DALLAS - After decades of being listed as non-recoverable, the remains of a Dallas sailor killed in the bombing of Pearl Harbor have been identified.
After 79 years, his family will soon lay him to rest.
“He was always revered,” David Titsworth said.
Even though they never got to meet, Titsworth is keen to share the story of his uncle Layton T. Banks’ short but remarkable life.
His life was taken December 7, 1941, on the USS Oklahoma at Pearl Harbor.
The 20-year-old Banks, who was up late the night before, was squeezing in a nap below main deck, when aerial torpedoes rained down.
His best friend survived and relayed details of his final hours.
“It was virtually impossible for him to get off the ship because of how far it was to get out,” Titsworth explained. “The ship was struck by nine torpedoes in a matter of two minutes, and immediately capsized, trapped and killed an awful lot of sailors.”
Banks’ family moved to Dallas when he was 10.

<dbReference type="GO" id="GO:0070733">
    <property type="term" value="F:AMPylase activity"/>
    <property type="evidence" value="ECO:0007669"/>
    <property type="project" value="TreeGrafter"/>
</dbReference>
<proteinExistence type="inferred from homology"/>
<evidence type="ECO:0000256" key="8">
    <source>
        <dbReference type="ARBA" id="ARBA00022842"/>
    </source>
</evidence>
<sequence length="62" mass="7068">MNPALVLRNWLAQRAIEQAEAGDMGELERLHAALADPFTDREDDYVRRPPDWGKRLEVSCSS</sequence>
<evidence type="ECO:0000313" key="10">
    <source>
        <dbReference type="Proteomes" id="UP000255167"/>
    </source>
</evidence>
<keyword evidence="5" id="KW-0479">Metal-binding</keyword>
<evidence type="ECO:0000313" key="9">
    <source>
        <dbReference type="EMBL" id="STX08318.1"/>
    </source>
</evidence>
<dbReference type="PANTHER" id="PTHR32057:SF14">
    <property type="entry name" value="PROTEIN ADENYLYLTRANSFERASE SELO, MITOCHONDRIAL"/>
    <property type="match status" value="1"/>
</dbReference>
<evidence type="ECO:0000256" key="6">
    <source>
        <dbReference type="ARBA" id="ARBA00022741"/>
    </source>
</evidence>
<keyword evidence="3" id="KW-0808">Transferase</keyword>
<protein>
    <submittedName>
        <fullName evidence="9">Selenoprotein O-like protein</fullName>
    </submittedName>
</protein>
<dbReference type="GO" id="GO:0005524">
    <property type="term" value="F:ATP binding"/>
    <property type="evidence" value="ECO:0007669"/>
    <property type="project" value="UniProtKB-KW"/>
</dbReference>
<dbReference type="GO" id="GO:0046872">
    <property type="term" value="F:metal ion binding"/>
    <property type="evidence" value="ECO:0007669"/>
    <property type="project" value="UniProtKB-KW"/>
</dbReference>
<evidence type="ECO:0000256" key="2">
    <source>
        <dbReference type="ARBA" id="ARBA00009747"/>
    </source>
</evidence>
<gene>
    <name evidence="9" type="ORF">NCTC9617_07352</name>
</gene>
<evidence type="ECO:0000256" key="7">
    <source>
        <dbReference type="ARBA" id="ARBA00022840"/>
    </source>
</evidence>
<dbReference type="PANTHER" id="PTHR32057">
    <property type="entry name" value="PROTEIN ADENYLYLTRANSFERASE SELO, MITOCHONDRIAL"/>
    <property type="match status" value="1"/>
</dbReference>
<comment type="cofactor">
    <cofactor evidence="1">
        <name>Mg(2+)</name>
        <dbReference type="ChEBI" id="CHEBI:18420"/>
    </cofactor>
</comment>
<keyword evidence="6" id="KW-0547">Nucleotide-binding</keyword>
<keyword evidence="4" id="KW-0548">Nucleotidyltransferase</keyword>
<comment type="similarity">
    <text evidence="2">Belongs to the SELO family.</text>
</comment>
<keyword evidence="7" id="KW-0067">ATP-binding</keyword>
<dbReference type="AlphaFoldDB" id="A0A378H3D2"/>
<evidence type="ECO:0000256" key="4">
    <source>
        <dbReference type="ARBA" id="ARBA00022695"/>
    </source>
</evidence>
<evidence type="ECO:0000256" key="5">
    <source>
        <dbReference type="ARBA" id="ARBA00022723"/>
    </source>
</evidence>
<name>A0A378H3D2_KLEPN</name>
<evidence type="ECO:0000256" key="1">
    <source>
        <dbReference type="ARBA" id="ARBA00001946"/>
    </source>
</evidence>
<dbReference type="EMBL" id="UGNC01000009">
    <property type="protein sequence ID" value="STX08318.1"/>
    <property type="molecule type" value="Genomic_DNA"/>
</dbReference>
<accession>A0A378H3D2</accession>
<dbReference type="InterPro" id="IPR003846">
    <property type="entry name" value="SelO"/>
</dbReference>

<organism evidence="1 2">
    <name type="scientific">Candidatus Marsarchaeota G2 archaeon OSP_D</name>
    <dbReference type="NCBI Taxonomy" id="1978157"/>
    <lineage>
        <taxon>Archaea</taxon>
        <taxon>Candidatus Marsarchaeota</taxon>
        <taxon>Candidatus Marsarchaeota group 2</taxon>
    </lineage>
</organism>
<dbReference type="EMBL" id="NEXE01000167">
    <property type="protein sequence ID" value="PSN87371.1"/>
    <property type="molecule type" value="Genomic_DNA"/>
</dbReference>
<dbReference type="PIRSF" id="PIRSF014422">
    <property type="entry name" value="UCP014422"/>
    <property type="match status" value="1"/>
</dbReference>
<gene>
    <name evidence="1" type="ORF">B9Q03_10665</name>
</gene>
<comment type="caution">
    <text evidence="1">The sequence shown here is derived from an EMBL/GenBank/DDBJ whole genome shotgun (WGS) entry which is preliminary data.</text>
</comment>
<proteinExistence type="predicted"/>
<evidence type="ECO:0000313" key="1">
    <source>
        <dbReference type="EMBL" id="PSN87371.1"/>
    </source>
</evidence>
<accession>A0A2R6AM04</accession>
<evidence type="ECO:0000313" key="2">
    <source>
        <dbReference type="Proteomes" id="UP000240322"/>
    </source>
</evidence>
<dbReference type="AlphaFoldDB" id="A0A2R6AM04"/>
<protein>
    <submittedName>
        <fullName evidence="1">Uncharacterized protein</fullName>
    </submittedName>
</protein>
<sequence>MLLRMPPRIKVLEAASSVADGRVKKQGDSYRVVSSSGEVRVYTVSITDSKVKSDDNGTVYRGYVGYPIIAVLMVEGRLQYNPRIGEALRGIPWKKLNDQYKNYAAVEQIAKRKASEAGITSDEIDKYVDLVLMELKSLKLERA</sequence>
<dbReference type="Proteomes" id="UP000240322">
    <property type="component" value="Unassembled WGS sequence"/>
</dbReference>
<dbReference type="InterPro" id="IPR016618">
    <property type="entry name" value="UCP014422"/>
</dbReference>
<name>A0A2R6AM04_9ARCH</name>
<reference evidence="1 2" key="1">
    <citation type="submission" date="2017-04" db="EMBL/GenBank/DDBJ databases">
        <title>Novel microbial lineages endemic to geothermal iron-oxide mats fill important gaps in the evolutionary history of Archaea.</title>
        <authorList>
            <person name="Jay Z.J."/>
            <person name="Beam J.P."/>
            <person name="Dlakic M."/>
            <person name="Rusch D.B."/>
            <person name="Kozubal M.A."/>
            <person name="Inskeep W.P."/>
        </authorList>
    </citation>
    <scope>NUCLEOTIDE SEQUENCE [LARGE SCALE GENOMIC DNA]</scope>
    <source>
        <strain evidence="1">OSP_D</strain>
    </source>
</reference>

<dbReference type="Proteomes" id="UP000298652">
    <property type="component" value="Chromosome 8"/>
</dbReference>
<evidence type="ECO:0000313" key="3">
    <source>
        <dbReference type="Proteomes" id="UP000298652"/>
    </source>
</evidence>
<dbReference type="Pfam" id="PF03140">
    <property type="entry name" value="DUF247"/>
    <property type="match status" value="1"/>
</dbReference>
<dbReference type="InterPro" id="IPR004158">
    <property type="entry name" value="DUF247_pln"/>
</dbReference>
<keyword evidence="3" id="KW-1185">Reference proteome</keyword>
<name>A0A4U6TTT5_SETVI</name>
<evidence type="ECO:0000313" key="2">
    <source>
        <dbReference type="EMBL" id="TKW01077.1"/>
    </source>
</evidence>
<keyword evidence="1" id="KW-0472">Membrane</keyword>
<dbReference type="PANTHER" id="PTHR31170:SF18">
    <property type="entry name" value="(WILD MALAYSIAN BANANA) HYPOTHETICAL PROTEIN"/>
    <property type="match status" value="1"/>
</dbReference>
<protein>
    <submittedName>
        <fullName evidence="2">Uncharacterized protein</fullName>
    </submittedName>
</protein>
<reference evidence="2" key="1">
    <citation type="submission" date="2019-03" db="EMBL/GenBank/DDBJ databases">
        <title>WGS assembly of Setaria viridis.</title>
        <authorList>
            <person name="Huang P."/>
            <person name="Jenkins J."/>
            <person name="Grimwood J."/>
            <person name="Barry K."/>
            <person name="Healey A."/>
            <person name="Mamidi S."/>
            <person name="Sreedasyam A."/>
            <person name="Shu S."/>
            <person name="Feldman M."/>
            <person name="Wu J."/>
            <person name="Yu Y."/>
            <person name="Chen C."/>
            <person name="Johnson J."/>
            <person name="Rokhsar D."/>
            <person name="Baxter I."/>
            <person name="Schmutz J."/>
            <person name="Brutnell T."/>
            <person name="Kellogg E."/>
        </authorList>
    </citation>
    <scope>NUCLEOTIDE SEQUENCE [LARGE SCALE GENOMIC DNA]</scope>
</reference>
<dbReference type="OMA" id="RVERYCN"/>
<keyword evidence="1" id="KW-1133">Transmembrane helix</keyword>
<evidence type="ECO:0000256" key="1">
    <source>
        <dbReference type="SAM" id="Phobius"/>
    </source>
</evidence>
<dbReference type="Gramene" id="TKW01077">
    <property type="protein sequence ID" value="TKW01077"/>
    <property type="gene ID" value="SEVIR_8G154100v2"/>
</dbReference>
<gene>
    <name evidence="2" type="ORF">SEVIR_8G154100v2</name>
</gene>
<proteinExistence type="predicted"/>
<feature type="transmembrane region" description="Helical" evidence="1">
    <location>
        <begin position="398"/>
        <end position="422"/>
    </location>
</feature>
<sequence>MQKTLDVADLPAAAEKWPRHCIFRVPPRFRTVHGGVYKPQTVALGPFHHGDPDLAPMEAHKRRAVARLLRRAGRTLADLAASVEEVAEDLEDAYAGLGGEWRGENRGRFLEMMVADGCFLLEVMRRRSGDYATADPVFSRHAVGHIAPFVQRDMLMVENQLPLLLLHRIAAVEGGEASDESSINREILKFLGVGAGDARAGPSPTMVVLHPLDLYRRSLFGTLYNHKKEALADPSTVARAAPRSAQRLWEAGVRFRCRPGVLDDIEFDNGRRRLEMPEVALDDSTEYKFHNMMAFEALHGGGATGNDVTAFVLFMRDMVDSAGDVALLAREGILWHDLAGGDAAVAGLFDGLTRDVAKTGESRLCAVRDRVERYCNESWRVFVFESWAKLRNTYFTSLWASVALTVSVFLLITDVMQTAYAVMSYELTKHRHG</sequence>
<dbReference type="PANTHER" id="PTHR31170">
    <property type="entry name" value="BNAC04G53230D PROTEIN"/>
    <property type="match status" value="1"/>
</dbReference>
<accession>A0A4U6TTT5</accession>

As a teen, he served drinks poolside at Brook Hollow Country Club, where his dad was groundskeeper.
And at 17, he enlisted in the Navy with his dad’s help.
Three years later, after a two-week engagement, he married Dorothy Marie Platt.
Just three months after that, the attack on Pearl Harbor happened.
His remains would sit unidentified, buried at the National Memorial Cemetery of the Pacific in Honolulu.
Decades later, DNA testing on the exhumed remains finally confirmed his identity.
“We rather he would not have died, but the sacrifice historically may be worth it. I mean look at the America we have today. We are not speaking German,” Titsworth said.
Soon, there will be a long overdue tribute for Titsworth’s beloved, brave uncle who served proudly, and who is finally able to rest in peace.
“To have my grandmother’s dream come true that he would join her for the rest of eternity, it’s greatness, it’s just absolute greatness,” he said.
The funeral will happen in Allen on October 24, and he'll be buried in Plano.
Titsworth said he and his large extended family all plan to attend.